To evaluate how remodeling can assist in the detection of cavities with similar binding preferences, we built statistical models of fragment volume between enolases and tyrosine kinases with similar binding preferences. Before remodeling, the volume of the largest fragment between enolase cavities and their template was statistically significant in 40% of the data set. These cavities would have been incorrectly classified as having different binding preferences. After remodeling, the volume of the largest fragment was statistically significant in 20% of the dataset. Among tyrosine kinases, the volume of the largest fragment, between the tyrosine kinase cavities and their template, was statistically significant in 86% of the dataset. After remodeling, the volume of the largest fragment was statistically significant in just 7$ of the dataset. These results demonstrate that remodeling can reduce geometric dissimilarities related to conformational change that can that can cause similar binding sites to appear different and be incorrectly classified.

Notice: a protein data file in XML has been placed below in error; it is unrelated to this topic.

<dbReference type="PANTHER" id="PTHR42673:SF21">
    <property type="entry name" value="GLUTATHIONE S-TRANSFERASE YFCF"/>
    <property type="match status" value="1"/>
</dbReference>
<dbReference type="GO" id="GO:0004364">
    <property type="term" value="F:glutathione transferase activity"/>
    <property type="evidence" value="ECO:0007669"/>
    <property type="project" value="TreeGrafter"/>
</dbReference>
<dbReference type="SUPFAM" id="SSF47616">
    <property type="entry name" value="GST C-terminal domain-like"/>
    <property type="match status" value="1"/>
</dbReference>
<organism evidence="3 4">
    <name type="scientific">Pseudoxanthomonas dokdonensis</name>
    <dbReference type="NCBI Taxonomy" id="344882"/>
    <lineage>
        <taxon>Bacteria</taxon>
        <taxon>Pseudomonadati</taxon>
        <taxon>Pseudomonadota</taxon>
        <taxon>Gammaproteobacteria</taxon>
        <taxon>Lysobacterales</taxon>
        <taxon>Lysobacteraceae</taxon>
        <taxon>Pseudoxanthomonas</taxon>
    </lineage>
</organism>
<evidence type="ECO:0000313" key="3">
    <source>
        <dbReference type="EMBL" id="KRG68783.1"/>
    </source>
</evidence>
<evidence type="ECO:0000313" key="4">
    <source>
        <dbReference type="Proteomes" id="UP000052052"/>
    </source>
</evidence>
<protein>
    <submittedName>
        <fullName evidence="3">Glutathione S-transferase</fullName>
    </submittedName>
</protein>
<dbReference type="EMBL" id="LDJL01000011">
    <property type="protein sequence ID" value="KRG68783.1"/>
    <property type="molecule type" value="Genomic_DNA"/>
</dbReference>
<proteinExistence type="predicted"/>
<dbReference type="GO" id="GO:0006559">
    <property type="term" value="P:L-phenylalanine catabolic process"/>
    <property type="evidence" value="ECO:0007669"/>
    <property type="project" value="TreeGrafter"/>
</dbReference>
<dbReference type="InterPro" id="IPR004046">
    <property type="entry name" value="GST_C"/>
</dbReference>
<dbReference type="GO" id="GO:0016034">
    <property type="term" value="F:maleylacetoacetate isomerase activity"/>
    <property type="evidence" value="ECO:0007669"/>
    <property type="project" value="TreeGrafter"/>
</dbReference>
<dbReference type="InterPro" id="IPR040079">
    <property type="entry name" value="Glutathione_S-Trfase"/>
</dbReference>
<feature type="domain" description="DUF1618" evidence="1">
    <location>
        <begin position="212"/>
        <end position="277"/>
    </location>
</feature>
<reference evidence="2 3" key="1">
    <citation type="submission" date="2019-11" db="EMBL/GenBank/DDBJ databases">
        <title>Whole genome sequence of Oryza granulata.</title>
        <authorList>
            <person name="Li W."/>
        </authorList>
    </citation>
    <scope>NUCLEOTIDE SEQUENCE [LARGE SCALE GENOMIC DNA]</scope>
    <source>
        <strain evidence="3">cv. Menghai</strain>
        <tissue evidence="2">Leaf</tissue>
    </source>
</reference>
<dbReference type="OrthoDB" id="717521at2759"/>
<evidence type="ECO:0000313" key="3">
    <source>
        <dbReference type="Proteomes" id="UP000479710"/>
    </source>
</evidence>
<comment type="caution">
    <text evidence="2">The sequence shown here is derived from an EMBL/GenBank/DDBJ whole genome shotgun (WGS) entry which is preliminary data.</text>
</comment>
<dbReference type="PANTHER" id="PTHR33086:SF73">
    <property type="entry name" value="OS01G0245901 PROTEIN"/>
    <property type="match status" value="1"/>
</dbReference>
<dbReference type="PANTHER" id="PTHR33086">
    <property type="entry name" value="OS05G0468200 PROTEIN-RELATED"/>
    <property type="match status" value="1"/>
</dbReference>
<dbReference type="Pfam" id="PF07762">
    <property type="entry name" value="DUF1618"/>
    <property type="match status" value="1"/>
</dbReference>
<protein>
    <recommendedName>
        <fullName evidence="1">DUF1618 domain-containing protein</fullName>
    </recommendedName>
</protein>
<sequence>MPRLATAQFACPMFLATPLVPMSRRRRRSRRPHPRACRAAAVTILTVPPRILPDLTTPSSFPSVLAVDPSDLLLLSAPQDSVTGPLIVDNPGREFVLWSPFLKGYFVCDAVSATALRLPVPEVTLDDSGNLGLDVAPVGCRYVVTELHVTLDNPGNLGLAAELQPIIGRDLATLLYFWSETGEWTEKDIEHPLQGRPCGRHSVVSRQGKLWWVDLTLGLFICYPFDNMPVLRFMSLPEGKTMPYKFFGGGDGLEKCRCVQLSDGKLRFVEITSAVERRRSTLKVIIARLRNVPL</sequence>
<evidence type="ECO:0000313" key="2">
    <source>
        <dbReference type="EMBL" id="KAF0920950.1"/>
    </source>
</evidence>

Simple remodeling on proteins with heterogeneous binding preferences

Simple remodeling of proteins with similar binding preferences may enhance the similarity of their binding sites and mitigate variations caused by conformational change, but in the context of comparing proteins with similar folds, simple remodeling could make proteins with different binding preferences appear too similar. To evaluate this possibility, we remodeled the members of the heterogeneous enolase superfamily against muconate cycloisomerase from Sinorhizobium meliloti (2pgw) and Thermotoga maritima (2zad). When modeling 2pgw as the template, the volume of largest fragment was greater after remodeling in 7 out of the 9 models and nearly identical in the remaining two. When using 2zad as a template, the volume of the largest fragment was greater in 7 out of the 9 models. These volumes are plotted in Figure 4. All of the largest fragments were statistically significant, and thus pointing to differences in binding preferences, relative to fragments between enolase proteins with similar binding preferences.
Figure 4
Figure 4